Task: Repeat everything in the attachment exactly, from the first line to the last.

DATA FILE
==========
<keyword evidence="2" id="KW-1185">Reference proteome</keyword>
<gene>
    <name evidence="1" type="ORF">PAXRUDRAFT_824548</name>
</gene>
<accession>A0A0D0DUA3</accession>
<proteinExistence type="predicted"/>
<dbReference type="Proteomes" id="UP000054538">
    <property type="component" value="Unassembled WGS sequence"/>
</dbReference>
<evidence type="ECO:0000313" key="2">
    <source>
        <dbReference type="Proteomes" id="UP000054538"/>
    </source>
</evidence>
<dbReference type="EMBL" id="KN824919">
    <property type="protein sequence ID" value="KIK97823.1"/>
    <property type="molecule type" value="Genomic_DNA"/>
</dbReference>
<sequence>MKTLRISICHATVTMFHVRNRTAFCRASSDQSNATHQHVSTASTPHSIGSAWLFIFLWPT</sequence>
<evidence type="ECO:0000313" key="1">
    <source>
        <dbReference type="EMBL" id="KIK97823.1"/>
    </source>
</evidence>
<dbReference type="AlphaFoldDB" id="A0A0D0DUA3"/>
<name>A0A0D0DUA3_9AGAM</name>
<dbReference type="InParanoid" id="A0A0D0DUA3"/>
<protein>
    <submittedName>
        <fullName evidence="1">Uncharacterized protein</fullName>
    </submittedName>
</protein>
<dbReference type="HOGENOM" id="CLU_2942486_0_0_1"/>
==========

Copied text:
<keyword evidence="2" id="KW-1185">Reference proteome</keyword>
<gene>
    <name evidence="1" type="ORF">PAXRUDRAFT_824548</name>
</gene>
<accession>A0A0D0DUA3</accession>
<proteinExistence type="predicted"/>
<dbReference type="Proteomes" id="UP000054538">
    <property type="component" value="Unassembled WGS sequence"/>
</dbReference>
<evidence type="ECO:0000313" key="2">
    <source>
        <dbReference type="Proteomes" id="UP000054538"/>
    </source>
</evidence>
<dbReference type="EMBL" id="KN824919">
    <property type="protein sequence ID" value="KIK97823.1"/>
    <property type="molecule type" value="Genomic_DNA"/>
</dbReference>
<sequence>MKTLRISICHATVTMFHVRNRTAFCRASSDQSNATHQHVSTASTPHSIGSAWLFIFLWPT</sequence>
<evidence type="ECO:0000313" key="1">
    <source>
        <dbReference type="EMBL" id="KIK97823.1"/>
    </source>
</evidence>
<dbReference type="AlphaFoldDB" id="A0A0D0DUA3"/>
<name>A0A0D0DUA3_9AGAM</name>
<dbReference type="InParanoid" id="A0A0D0DUA3"/>
<protein>
    <submittedName>
        <fullName evidence="1">Uncharacterized protein</fullName>
    </submittedName>
</protein>
<dbReference type="HOGENOM" id="CLU_2942486_0_0_1"/>